Esther Duflo


Interview, December 2019

Interview with the 2019 Laureate in Economic Sciences Esther Duflo, on 6 December 2019 during the Nobel Week in Stockholm, Sweden.

Read the interview

Esther Duflo answers the following questions (the links below lead to clip on YouTube):
00:06 How did you become interested in economics?
02:39 Can you tell us about your relationship with India?
03:54 What have you learnt from your travels?
04:24 What can economics tell us about migration?
06:11 Do you feel that being a woman has affected your work as a scientist?
08:07 How can we encourage more women to pursue economics?
09:12 How is your work tied to climate change?
12:19 What can we do to create a more sustainable world?
14:12 Can you tell us about your approach to solving problems?
16:07 What are your hobbies?
16:37 How is your working relationship with your co-laureate Michael Kremer?
18:19 What does the prize mean to you?

Short interview, December 2019

“Do what you love and love what you do”

In this interview from the Nobel Banquet on 10 December 2019, Economic Sciences Laureates Esther Duflo and Abhijit Banerjee talks about their different reactions to receiving news of the prize, the role of women as role models and advice to young economists.

Nobel Minds 2019

The 2019 Nobel Laureates met at the old Stockholm Stock Exchange Building (Börshuset) in Gamla stan, Stockholm, on 9 December 2019 for the traditional round-table discussion and TV program ‘Nobel Minds’. The laureates talked about their research, what drives them and their visions for the future. The discussion was hosted by the BBC’s Zeinab Badawi.

Telephone interview, October 2019

“Hopefully, it’s onward and forward from now on”

Telephone interview with Esther Duflo following the announcement of the 2019 Sveriges Riksbank Prize in Economic Sciences in Memory of Alfred Nobel on 14 October 2019. The interviewer is Adam Smith, Chief Scientific Officer of Nobel Media.

Esther Duflo reflects on the relative lack of women working in the field of economics and how to adapt the profession to attract a wider sphere of people. She also discusses the way that local experiments can often uncover general principles that can be applied to problems of poverty worldwide.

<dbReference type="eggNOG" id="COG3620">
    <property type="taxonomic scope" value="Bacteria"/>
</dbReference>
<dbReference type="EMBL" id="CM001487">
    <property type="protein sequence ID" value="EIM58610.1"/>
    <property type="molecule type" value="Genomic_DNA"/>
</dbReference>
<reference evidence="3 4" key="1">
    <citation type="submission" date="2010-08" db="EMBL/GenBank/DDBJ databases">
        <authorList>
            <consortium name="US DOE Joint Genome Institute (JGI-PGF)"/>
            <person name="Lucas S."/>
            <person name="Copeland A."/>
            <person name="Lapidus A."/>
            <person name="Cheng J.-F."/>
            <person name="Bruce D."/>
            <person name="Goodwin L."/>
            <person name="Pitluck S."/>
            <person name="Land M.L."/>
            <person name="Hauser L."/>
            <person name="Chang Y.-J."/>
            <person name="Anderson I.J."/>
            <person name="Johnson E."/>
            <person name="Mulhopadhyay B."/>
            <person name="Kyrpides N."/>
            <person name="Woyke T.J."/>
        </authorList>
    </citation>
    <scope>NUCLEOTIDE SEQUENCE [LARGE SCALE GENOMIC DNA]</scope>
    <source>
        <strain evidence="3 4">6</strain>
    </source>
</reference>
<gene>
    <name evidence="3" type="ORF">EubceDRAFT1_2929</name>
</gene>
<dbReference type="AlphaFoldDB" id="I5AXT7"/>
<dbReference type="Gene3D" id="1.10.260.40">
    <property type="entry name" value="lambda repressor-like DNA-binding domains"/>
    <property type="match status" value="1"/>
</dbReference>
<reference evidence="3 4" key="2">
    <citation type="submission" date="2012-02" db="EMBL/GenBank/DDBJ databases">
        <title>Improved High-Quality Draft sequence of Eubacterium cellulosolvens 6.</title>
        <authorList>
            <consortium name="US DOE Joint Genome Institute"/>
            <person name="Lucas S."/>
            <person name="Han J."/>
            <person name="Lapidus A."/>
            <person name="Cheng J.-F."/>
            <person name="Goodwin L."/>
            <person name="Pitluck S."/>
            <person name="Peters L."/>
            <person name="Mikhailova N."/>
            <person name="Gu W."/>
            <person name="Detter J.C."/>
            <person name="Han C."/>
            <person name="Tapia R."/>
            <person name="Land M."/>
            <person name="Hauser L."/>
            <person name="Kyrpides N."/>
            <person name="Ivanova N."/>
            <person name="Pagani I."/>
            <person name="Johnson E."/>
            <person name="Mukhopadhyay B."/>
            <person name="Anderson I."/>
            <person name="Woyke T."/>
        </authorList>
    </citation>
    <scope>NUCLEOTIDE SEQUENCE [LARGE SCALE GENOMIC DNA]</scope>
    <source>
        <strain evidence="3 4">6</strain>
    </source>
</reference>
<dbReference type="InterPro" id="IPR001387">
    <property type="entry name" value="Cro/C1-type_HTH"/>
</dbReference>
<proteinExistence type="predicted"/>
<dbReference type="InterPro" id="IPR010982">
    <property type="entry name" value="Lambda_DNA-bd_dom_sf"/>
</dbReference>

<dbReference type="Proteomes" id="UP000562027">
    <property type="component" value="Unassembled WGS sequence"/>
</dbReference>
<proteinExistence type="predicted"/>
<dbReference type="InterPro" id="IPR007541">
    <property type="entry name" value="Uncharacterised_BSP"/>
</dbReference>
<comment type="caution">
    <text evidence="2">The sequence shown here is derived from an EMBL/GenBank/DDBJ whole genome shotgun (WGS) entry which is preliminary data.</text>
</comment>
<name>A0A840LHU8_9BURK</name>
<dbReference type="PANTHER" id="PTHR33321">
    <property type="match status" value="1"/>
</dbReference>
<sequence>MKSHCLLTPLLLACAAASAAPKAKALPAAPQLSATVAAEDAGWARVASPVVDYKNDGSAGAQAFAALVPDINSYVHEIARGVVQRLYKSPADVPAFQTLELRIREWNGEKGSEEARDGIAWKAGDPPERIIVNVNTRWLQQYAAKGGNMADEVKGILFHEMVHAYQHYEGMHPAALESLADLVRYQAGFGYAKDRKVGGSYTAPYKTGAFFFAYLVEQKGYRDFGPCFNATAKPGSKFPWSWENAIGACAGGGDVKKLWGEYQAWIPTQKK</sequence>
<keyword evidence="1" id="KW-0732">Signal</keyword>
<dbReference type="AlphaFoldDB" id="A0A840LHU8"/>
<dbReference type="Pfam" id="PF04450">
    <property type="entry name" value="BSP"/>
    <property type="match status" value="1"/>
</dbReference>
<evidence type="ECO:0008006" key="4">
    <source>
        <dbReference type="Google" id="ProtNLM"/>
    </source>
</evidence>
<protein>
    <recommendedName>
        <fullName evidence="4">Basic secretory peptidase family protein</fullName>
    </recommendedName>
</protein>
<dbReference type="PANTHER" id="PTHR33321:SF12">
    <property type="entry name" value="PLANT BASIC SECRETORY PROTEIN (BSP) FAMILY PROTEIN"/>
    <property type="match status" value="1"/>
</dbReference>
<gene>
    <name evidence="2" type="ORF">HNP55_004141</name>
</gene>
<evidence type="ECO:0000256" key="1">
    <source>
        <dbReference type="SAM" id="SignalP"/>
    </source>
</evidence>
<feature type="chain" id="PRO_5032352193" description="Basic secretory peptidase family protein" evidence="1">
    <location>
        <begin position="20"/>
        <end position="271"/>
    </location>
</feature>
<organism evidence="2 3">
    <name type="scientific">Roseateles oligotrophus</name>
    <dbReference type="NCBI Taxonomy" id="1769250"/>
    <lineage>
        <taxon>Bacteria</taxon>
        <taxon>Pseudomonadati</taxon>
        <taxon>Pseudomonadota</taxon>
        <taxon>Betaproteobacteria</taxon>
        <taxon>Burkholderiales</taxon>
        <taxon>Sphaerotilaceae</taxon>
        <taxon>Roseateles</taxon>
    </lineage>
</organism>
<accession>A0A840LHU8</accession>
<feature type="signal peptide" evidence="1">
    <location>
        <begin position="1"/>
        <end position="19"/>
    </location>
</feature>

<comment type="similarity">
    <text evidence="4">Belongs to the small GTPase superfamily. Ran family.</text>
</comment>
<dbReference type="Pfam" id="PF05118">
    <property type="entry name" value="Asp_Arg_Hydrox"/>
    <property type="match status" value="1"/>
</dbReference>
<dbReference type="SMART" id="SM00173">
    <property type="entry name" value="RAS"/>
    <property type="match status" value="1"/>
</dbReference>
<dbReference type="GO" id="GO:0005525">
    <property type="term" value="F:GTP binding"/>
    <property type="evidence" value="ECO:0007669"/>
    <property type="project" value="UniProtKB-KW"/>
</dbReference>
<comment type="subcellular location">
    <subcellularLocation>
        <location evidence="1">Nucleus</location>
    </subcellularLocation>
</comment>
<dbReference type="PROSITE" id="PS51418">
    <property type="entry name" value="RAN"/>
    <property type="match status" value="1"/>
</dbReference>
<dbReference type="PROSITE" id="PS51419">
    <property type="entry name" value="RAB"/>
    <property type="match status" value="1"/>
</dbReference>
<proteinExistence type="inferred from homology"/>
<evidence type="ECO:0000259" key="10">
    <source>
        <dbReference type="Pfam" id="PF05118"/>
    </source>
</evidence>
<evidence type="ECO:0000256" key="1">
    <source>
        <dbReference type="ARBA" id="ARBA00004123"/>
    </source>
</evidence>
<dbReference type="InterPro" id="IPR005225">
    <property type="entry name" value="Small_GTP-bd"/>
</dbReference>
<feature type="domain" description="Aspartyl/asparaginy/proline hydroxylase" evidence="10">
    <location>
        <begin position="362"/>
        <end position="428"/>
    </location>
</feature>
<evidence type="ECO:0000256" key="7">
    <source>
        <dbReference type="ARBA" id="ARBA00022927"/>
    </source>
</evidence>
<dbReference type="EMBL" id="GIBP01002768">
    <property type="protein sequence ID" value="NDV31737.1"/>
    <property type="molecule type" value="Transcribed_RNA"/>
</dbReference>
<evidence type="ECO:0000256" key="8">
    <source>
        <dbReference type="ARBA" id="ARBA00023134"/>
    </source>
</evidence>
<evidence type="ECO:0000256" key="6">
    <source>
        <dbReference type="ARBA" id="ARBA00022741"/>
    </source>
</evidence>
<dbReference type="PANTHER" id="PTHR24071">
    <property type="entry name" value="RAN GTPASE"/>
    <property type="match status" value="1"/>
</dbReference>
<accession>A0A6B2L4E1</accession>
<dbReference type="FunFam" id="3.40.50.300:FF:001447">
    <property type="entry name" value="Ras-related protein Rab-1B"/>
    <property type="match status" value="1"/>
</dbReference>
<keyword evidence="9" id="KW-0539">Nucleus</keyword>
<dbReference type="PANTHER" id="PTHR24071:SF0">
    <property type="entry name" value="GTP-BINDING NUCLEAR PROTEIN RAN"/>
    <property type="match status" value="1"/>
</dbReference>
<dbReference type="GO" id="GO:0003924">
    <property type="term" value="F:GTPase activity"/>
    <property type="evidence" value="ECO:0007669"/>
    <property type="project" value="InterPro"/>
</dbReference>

Interview transcript

Ester Duflo: Hello?

Adam Smith: Oh hello. My name is Adam Smith. I’m calling from, the website of the Nobel Prize in Stockholm.


AS: We have a tradition of recording, as you may know, very short interviews with new Laureates.

ED: You don’t want … we can do it a little bit later with my husband.

AS: Are you with your husband at the moment?

ED: No, no. He’s still … he went back to sleep. [Laughs]

AS: How very wise of him. [Laughs] It must be very nice to be awarded in each other’s company?

ED: Yes. As long as you’re woken up at night it’s good that you are both woken up for the same reason.

AS: And indeed with Michael Kremer because you’ve worked very closely with him as well.

ED: Yes. No, no, this is wonderful. He was not with us today but it was wonderful this, you know, Micheal Kremer is the first who went to Kenya and started running this experiment, and very early on we all learned from his … from what he was trying to do and his mistakes, and it was … it’s been a wonderful ride ever since then.

AS: And the key is that you need to understand the lives of the people you’re trying to help.

ED: Exactly, and trying to understand them a little bit more deeply in order to devise effective policies to help them get out of poverty.

AS: Because human behaviour is often surprising and not what one would expect.

ED: Exactly. Without spending some time understanding the life of … the intricacy of the lives of the poor and why they make the choice that they make, and why something that might seem at first surprising makes a lot of sense in a particular logic, it is impossible to design the right approach. So the intuition that we might have about a particular problem – this is what needs to be done, there is no text book in schools so we need to give text books. That was the first experiment that Michael Kremer did, and it didn’t work. And in a sense people, of course, running the first experiment was in itself was a wonderful idea, but the fact that it didn’t work was almost as important and revealing. Because it made him realise, and then the rest of us, like ‘Oh, things are not as straight forward as you might think’. The obvious solutions are not always the real ones because we misunderstood the issue. The problem was not the lack of textbooks. The problem is that what is in the textbook is not what the kids need.

AS: Does your work make you hopeful, or also worry you that it’s just … every solution has to be so carefully tailored to the people who it’s being applied to that the work seems sometimes sort of insurmountable.